"Seeks manuscripts of 90,000 to 120,000 words; will not look at anything under 75,000 or over 150,000. Most of our books are edited to 280 printed pages."
You can search hundreds of publisher websites and you will be hard pressed to find any publisher big or small, that will consider ANYTHING longer (or shorter) than 280 pages. 280 pages is the standard, not because it's easier to read or anything like that, but rather because it's the cheapest trim size (known as mass market paperback) for print shops to print up. A publisher is not looking at how good your writing is, as much as they are looking at how well you can write what they can publish cheaply enough to make a profit.
you write a book significantly longer (or shorter) than the standard mass
market trim size, the publisher has to pay extra fees to have the
printing press change their paper rollers and signature gluers around.
This costs the publisher several thousand extra dollars, which means
instead of earning dollars per book sold they are now earning pennies
per book sold. In order to justify doing this, they have to be guaranteed your book is going to sell millions and get picked up for movie rights.
Sure you may have a
spectacular story that readers will love, but readers are not willing to
pay more than $5 or $7 for a paperback book, and if the publisher can
not sell your book in that price range, they are going to refuse to
publish it not matter how great it may be.
When your book goes to a publishing house, the editor is going to look at it asking:
"Can this be edited down (or up) to 280 pages?"
They are not asking if it is good writing or if the story is great. They don't care about that because ANY story no matter how crappy it is, can be edited into something great and ALL writing no matter how shitty and full of errors can be edited into perfect grammar. The editor will be looking at page count first and foremost.
If your story is really wicked super duper good, the best thing he's ever read spectacular than the editor will ask you to chop the script down to 120,000 words or less; or very rarely will ask you to divide it up into 2 or 3 volumes of 120,000 words or fewer each.
If you tell them you won't do it because your dream is a single volume 600 pages long, well then there are plenty of other authors out there who are more than willing to stick to guidelines and edit their books down to 120,000 words, so why should they waste their time on someone who's too much of a spoiled brat to work with the editor and make the book publishable? If you start bragging you can't or won't edit your book from 600 pages to 280 pages than you'll be viewed as a snotty egotistical spoiled brat not worth wasting time or money on, and they will move on to the next author.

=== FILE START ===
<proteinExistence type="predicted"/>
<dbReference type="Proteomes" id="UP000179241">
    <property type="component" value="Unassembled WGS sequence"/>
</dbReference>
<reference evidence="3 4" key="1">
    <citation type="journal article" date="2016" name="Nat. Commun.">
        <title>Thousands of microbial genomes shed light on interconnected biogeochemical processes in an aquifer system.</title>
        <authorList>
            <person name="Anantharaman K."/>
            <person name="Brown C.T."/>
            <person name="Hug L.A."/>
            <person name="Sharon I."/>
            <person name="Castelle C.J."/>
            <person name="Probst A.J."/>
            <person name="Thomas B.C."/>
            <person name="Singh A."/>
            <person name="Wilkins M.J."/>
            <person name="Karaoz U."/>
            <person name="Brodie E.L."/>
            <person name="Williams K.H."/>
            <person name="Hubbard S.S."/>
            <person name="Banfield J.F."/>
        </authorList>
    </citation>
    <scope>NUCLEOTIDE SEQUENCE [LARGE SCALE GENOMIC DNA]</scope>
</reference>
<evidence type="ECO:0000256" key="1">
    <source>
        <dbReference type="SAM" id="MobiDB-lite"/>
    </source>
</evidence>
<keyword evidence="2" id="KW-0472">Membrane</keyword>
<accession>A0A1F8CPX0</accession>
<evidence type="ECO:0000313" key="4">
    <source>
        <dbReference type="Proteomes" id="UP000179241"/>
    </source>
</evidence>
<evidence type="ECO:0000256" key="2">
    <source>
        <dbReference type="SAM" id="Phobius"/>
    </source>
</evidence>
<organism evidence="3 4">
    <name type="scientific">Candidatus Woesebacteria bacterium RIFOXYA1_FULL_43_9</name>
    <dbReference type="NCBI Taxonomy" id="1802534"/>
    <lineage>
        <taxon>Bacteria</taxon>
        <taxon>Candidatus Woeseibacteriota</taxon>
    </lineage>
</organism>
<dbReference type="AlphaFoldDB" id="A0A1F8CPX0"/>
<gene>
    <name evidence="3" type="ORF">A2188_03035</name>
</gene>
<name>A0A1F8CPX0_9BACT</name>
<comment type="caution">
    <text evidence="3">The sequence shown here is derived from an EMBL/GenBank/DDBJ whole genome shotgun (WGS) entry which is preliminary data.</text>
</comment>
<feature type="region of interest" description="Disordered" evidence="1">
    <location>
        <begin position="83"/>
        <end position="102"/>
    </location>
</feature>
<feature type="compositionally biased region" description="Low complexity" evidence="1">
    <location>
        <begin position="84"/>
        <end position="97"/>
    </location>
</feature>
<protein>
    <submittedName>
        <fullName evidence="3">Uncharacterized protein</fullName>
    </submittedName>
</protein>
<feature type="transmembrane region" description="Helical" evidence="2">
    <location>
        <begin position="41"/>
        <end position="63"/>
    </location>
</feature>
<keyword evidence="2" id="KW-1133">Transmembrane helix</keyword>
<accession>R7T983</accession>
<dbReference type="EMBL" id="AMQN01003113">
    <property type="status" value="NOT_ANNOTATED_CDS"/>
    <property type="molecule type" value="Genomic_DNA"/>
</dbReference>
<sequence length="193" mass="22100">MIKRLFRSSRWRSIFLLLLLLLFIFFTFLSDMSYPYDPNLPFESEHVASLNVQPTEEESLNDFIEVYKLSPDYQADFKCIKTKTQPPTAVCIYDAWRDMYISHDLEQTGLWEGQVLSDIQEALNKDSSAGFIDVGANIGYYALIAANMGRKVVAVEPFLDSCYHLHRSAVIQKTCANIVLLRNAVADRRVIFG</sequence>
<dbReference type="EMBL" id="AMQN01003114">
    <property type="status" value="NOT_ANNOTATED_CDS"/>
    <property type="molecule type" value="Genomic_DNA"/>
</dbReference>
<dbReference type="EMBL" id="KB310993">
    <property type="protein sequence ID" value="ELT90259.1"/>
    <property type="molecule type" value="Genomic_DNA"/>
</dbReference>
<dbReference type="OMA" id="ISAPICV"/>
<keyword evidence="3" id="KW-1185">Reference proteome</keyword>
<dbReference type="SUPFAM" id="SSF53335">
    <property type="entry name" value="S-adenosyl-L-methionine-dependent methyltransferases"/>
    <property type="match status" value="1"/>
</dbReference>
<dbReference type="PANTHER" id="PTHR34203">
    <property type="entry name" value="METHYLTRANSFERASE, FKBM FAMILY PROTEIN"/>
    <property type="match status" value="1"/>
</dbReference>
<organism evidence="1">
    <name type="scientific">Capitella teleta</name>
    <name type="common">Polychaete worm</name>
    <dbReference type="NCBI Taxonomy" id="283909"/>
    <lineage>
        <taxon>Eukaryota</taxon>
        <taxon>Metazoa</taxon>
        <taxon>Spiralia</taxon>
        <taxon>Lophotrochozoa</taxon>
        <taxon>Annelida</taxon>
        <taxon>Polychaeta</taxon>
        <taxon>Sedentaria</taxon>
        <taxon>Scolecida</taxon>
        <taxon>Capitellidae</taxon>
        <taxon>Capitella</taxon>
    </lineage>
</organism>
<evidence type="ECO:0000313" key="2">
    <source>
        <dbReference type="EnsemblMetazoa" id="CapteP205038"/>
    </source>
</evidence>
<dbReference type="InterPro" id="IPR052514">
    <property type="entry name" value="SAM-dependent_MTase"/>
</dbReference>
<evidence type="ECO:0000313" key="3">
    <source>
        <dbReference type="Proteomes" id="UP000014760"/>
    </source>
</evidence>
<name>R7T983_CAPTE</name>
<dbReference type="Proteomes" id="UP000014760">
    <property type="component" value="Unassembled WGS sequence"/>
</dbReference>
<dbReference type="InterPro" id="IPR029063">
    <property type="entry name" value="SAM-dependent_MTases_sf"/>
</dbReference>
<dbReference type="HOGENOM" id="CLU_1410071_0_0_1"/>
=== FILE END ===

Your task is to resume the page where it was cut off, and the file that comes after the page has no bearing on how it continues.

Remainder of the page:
Sorry to say it, but you are only a drop in a bucket, and for every great manuscript you send there are thousands more just as good as yours sitting in that slushpile waiting to be read by that same editor.
You have to decide what is more important to you: getting published or writing the book your way?
If getting published is important than you are going to have to learn to make huge sacrifices with your stories by cutting out entire characters, subplots, and even chapters, in order to comply with the publisher.
If writing the book your way is important, and if your way means each volume of your series is 600 pages long, than really your only option is to self publish.
Remember the issue here is not how great your story is, but that the publisher is using a machine that only produces books 280 pages long, so you can bitch and moan and scream and cry and boo-hoo all you want, but if their machine only makes books 280 pages long, there ain't nothing you can do to change that unless you have a few million dollars in pocket change laying around so you can buy the publishing house a machine which does glue up books 600 pages long. They simply can not make a book 600 pages long if they do not own the machinery required to create a 600 page book!
If you are seeking to be published, than you MUST write a story 280 pages long (120,000 words) no IF, ANDs, or BUTs about it. No amount of "But my 600 page story is a masterpiece!", is going the convince a publisher otherwise, because a publisher has a huge machine that only prints up books 280 pages long. No more no less. 280 pages. You either write a book that machine can print up, or you don't.
Now that you have a better understanding of WHY a publisher can not publish a 600 page book not matter how great it is, lets look at your options. You seem to think your only option is a set of giant super sized books, but I can assure you that this is far from being your only option and it is also far from being your best option.
When you said you had created 200+ characters, two things came into my mind. Pulp Serial (which can be either a series of short stories or a comic book series) and RPG (Dungeons and Dragons, PathFinder, etc)
The typical standard novel has 1 main character, 1 to 3 major supporting characters, and 5 to 7 undeveloped minor characters who likely don't even get assigned names. That's it. Rarely will you find a book with more than 9 characters even mentioned. Most books only have 3 characters who are named.
Your book has 200+ fully developed characters, which indicates you are designing either a serialized story or massive multi player game, and not an actual novel.
I understand your plight here. I too created a massive universe. In my universe there exists 75+ main characters and countless supporting characters and entire villages of minor characters. There are cities, empires, solar systems, planets, star ships, races, religions, recipes, rituals, cultures, languages, maps, everything. It's a massive world 35 years in the making. I doesn't fit in a novel. But it does fit is serialized short fiction. I started writing it in 1978 and today 35 years later there are more than 200 stories in the series, each story ranging from 10 to 75 pages long for a grand total of well over 7,000 book pages of text. Yeah, and you thought yours was long at 600 pages.